History of Grand View Farm
Marion Tavern at Grand View Farm is one of Burlington's principal architectural landmarks. It has special significance since it is Burlington's only surviving 19th century connected-farm complex. The building is also an extraordinary instance of Greek revival architecture. The complex preserves at least one 18th century building and several from the 19th century. Conceived about 1840, it is currently comprised of five main structures, all linked together as an arrangement of connected houses and barns. Its highly-visible location contributes much to the character of Burlington's town center.
The Grand View Farm property was owned by blacksmith Solomon Trull (d. 1839) from the pre-Revolutionary War era to the early 19th century. About 1840, Abner Marion (1809 - 1853) and Sarah Prescott Marion (1810 - 1863) acquired Mr. Trull's property. The couple moved Solomon Trull's original saltbox house (circa 1770) approximately one block and joined it with a small home they had built on the site. This expansion allowed them to benefit from the coach route which passed through Burlington, providing regional and outreach transport between Lowell and Boston. The Marion's building served as stage tavern and halfway house. As such, it played an important role in Lowell's emergence as a model mill town during the beginning of the Industrial Revolution. In the 1860's the upcoming railroad by-passed Burlington because of its hilly topography. As the rail line in Woburn prospered, the stage coach route through Burlington became obsolete and was discontinued. Without the stage business, the Marion Tavern was no longer a profitable enterprise. By 1870, the property was acquired by Charles McIntire (1835-1908). Mr. McIntire developed a large, successful dairy farm, returning the land to Burlington's agricultural roots.
The McIntires are credited with giving the Grand View property its name. Because of the farm's altitude it had a "grand view" of the White Mountains and vistas to the west and south. Historian Fogelberg wrote, "The front windows of the beautiful old house command a delightful view of the west, and one can see Mt. Monadnock on a clear warm day." Dunham, another Burlington historian, wrote it is "a fine location, high and sunny with a beautiful panoramic view of the countryside. It is an ideal spot for inspirational education of our young people."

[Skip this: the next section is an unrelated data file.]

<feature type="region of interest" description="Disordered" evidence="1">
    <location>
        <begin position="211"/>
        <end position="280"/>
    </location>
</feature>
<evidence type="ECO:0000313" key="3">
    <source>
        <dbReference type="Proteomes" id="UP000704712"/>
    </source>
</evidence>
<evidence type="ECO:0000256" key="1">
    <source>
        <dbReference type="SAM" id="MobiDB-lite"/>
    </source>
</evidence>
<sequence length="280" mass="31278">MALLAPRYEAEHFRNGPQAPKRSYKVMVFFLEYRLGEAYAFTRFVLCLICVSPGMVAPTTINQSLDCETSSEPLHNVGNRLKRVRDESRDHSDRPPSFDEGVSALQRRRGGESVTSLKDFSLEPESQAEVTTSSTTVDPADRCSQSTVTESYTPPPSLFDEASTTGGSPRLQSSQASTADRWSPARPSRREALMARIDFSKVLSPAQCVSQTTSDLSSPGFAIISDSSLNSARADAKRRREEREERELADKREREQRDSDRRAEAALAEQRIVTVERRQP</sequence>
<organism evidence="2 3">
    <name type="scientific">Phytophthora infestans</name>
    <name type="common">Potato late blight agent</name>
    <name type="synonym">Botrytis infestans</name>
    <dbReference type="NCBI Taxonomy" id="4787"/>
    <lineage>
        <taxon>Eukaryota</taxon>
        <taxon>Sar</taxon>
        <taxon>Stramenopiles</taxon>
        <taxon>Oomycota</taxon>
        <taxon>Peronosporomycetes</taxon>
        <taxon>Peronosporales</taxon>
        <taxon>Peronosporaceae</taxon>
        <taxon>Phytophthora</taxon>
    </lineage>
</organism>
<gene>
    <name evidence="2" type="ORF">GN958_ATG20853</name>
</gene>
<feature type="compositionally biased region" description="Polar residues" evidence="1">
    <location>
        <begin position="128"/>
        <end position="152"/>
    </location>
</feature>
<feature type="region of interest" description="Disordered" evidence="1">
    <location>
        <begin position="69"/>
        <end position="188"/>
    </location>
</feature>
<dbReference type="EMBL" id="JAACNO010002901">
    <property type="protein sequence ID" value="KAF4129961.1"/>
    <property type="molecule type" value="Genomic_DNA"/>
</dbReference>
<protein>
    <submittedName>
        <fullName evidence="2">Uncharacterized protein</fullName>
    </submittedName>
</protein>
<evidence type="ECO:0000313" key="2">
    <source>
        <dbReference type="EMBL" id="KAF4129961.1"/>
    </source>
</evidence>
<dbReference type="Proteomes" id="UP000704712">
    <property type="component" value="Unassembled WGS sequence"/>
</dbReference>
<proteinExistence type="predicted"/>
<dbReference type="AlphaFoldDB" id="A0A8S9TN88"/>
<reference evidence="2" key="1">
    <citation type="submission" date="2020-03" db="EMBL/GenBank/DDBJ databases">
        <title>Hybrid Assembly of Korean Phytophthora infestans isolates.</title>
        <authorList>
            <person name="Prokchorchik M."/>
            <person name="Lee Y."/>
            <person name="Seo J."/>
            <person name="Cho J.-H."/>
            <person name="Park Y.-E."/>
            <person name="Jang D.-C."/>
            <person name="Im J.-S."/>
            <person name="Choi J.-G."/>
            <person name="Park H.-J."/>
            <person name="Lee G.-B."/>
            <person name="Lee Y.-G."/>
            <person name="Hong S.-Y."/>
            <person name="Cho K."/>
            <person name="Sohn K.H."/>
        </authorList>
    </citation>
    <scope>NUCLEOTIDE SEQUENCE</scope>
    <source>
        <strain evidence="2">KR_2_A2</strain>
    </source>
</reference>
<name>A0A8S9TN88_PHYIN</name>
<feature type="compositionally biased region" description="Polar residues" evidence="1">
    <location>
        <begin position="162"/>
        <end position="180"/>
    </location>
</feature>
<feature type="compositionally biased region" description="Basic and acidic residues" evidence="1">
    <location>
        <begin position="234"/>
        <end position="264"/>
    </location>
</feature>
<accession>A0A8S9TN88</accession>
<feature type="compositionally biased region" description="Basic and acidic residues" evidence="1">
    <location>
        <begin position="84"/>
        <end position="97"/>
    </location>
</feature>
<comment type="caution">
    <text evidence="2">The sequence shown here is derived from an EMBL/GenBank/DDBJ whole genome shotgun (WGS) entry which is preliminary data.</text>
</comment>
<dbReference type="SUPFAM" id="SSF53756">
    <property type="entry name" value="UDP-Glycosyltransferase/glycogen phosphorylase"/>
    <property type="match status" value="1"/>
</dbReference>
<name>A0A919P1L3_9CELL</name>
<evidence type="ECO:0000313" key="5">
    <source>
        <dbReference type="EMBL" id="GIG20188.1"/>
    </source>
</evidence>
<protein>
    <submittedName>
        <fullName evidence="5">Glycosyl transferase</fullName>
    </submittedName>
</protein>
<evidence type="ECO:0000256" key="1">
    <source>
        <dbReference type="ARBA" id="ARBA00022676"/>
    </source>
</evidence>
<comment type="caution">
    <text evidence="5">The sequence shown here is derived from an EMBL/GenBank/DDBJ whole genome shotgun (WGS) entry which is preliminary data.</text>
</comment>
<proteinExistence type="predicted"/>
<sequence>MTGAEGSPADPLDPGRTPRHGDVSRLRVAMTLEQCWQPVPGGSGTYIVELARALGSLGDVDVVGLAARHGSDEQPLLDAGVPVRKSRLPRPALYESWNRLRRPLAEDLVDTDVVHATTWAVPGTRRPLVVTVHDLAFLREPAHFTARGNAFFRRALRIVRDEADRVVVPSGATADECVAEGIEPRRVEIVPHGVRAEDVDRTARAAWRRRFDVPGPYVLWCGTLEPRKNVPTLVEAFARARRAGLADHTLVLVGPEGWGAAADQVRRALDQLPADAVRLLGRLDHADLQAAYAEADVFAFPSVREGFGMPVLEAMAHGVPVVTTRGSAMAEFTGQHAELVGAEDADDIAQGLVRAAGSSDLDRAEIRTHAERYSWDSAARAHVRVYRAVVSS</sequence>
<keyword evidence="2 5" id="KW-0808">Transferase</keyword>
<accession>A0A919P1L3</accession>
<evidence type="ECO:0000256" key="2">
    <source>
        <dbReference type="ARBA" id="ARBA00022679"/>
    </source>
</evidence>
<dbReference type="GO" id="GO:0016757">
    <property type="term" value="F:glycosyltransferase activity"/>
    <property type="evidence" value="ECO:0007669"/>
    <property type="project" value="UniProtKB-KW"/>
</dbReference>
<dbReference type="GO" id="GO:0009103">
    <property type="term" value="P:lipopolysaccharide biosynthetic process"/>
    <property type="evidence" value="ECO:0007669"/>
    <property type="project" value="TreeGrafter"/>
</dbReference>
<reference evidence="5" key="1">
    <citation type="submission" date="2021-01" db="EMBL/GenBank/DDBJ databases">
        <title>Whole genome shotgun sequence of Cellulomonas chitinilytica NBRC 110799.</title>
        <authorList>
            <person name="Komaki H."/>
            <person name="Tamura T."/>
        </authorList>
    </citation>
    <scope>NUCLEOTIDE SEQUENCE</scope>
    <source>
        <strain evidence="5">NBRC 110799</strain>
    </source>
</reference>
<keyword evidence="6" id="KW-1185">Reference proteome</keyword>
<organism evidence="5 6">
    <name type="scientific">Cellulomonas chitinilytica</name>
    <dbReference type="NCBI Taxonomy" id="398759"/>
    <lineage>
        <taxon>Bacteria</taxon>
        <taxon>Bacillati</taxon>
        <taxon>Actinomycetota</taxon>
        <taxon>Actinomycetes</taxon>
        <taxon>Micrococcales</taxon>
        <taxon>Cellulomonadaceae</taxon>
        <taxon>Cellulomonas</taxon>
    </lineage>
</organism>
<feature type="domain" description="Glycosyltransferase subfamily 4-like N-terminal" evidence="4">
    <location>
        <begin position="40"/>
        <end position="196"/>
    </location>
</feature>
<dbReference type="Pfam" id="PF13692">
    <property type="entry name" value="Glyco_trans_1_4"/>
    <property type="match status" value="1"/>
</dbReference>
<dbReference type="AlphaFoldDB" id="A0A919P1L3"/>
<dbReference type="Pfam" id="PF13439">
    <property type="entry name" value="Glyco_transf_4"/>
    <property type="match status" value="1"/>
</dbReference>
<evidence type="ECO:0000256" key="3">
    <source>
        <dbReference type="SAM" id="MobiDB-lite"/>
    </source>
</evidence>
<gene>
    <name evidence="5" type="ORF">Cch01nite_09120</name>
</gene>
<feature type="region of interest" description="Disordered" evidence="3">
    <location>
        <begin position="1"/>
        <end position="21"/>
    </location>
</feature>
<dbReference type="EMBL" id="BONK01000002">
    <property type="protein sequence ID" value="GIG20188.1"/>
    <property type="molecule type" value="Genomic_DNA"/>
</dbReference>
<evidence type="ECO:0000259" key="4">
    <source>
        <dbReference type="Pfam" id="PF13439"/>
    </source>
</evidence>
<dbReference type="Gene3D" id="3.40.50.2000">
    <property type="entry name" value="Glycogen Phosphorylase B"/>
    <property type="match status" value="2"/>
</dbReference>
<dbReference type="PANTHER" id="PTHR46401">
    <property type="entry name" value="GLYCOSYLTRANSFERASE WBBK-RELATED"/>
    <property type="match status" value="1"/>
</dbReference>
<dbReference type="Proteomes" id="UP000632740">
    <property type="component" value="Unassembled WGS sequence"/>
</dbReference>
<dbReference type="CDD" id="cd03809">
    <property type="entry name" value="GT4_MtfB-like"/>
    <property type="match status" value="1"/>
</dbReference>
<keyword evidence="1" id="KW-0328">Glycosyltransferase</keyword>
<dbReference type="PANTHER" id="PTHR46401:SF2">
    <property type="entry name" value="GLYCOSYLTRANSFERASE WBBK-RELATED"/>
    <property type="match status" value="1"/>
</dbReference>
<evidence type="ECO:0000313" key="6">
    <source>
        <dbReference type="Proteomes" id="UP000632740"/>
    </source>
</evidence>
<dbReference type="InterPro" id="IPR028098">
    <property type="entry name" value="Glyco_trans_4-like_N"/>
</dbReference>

Dunham also recorded, "the old barn that once sheltered the fine horses used on the stage coaches was then used for the large herd of blooded cattle owned by Mr. [Charles] McIntire." McIntire is also credited with opening up some of the smaller rooms in the house and installing a Federal period fireplace. The mantel above the fireplace is attributed to one of his relatives, Samuel McIntire, a famous Salem carver.
The farm remained in the McIntire family until 1979. The final ancestral occupant was Mary Bernice McIntire Sleeper, Charles' granddaughter. Mrs. Sleeper took possession of the property in 1951. Farming ceased to be a major activity and the complex was remodeled to include income producing apartments. Horse stalls were added in the large barn so that the Sleepers could board horses for the residents. If you were to pass by the property during that time period, you would see horses trotting in the surrounding fields.
Upon the death of Mary Bernice McIntire Sleeper, the property was sold to Hubert and Ann Ruping. The Rupings remodeled and modernized several rooms. After the death of Mr. Ruping, Mrs. Ruping vacated the property, transferring it to the family owned construction business. In 1999, the Rupings initiated the process to develop an apartment complex at the site. Several town citizens began the "Save the Farm" movement to counteract this planned development of the historical cornerstone of the town's common area. After a lengthy and complicated negotiation process, the town, Ruping Builders, and the Gutierrez Company settled a three way land swap. In the 2002 swap the town acquired the six acres of the Grand View property along with its associated buildings.
For more information on the Marion Tavern/Grand View Farm, see the excerpts from the 1998-1999 Historic Preservation Survey of Burlington. The full Survey report is available from the Burlington Municipal Archives. Also, check out the Time Line and Artifacts pages.